Facilitron News

Diana Abbati Discusses Tech that will Transform Education Facilities

Dr. Diana Abbati discusses how the California Civic Center Act and technology partner Facilitron helped her regain control of district facilities.

(SACRAMENTO, CA) February 23, 2018 – Los Gatos Superintendent Dr. Diana Abbati will be a presenter at the Coalition of Affordable School Housing Conference in Sacramento on February 27, 2018. Dr. Abbati is leading a session on facilities management called “Creative Solutions to Facility Use” as a part of a larger discussion entitled “Examining Various Property Use Strategies to Make Your School Sites Work for You.”

Background

Public school districts face many challenges when sharing facilities with various community stakeholders, especially when those challenges are based on long-standing but out-of-date agreements coupled with lack of information on field and building use. In Los Gatos, the district came to the rescue of the Town’s fledgling recreation organization in the 1970s by providing infrastructure such as athletic fields, gyms, and classroom spaces at little to no cost for after school programs for youth, adults and seniors. As the years went on, the growth of the community and success of recreational programs resulted in increased usage of these fields, gyms and classroom spaces while at the same time, the burden of the resulting increase in maintenance cost and wear fell on the district. As the decades passed, the district remained 100% responsible for facility maintenance and upkeep, yet had ceded a great deal of control of those facilities to community partners, and had no tools to control or even measure how much of the wear and tear was attributable to the community. Districts all over the country face similar challenges, not just with city recreation leagues, but other community groups who expect school facilities to be fully accessible at discounted rates with little or no understanding of the costs involved with upkeep, maintenance and replacement.

With the passing of the California Civic Center Act in 2014, Los Gatos Union School District Superintendent Dr. Diana Abbati saw an opportunity for the district to begin reclaiming reasonable costs associated with public use of school facilities and grounds, while at the same time continuing its long tradition of providing important community assets for Los Gatos. However, after the successful construction of new and modernized facilities, the district faced a number of new challenges which included: (1) limited personnel to manage the facilities; (2) increased costs and demand from competing community groups; (3) and increased utilization without the information needed to track reservations and costs.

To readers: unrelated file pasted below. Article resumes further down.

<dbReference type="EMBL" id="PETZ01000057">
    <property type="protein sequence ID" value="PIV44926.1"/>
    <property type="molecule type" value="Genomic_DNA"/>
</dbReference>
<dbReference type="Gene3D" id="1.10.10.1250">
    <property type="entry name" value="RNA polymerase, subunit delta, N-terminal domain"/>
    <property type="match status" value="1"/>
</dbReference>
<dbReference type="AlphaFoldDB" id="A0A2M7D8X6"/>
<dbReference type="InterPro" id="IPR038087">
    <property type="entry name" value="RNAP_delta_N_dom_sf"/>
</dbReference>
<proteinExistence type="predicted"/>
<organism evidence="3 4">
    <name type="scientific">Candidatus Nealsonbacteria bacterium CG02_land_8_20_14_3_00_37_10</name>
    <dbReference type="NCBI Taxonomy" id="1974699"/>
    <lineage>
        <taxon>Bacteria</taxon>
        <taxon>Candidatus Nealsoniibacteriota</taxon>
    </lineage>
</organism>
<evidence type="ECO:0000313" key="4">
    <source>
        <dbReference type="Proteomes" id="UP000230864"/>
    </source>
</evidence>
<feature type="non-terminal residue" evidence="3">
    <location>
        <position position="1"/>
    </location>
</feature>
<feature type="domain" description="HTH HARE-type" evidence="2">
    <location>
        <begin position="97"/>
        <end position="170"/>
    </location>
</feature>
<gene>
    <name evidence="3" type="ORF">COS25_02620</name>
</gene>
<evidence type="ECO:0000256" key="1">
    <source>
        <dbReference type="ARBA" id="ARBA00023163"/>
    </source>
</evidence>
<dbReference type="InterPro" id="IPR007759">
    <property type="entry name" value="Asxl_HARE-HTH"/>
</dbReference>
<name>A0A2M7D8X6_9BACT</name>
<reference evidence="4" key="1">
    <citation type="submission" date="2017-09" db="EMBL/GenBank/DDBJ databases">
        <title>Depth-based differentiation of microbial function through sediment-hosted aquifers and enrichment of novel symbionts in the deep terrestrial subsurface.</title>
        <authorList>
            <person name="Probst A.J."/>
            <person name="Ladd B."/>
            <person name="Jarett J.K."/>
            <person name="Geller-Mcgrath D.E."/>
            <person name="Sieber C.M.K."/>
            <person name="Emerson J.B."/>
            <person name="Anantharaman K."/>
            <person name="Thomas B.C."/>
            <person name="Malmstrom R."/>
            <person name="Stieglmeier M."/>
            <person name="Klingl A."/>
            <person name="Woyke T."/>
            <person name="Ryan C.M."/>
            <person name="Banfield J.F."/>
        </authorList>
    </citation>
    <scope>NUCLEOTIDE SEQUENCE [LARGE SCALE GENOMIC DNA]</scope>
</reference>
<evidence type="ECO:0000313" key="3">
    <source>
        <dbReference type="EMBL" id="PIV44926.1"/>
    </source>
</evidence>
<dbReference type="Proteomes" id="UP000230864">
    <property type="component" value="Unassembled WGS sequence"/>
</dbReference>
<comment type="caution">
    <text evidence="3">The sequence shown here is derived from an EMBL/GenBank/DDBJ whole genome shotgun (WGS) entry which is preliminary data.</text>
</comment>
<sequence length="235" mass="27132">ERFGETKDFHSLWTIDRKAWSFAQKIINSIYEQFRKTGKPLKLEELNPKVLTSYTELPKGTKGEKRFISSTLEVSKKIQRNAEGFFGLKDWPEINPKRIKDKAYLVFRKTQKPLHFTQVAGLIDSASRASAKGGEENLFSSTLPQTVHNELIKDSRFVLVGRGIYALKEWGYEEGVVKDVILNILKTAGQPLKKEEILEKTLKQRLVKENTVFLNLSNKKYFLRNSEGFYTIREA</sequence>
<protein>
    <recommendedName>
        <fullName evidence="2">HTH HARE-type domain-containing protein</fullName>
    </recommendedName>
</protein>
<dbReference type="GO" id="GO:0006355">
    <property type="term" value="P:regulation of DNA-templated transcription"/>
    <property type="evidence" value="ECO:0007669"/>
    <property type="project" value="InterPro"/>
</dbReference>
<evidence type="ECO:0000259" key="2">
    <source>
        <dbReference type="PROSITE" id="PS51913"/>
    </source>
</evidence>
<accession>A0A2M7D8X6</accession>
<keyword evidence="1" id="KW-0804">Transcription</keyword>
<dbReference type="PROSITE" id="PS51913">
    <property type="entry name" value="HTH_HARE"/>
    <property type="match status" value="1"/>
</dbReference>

Solution

The solution for improving the management of district facilities started when Dr. Abbati met with Jeff Benjamin, CEO of Facilitron, who offered a cloud-based system that tracked all district facility usage. The benefit of such a system was that it provided operational intelligence on school, community and maintenance requests, all while ensuring compliance and helping to limit district liability. Facilitron provided utilization reports that provided new insight and helped the district manage the balance between school and community use as well as to properly allocate recovery costs. This new level of transparency and understanding allowed the district to move forward with plans to revise policies and fee structures while working with community partners to arrive at a common understanding of the costs associated with maintaining school facilities.

Why?

In California, where land use is expensive and limited, public school districts are community assets for youth, adult and senior recreational programs. We know that safe school facilities have a major impact on the health and wellness of student achievement. With the passing of the California Civic Center Act in 2014, districts are afforded the ability to protect the community’s investment by incorporating fees to ensure school facilities and grounds are safe, in good repair, and in good working order for youth and community activities.

(Reference: State of Our Schools: America’s K-12 Facilities — a publication of the 21st Century School Fund, Inc., U.S. Green Building Council, Inc., and the National Council on School Facilities).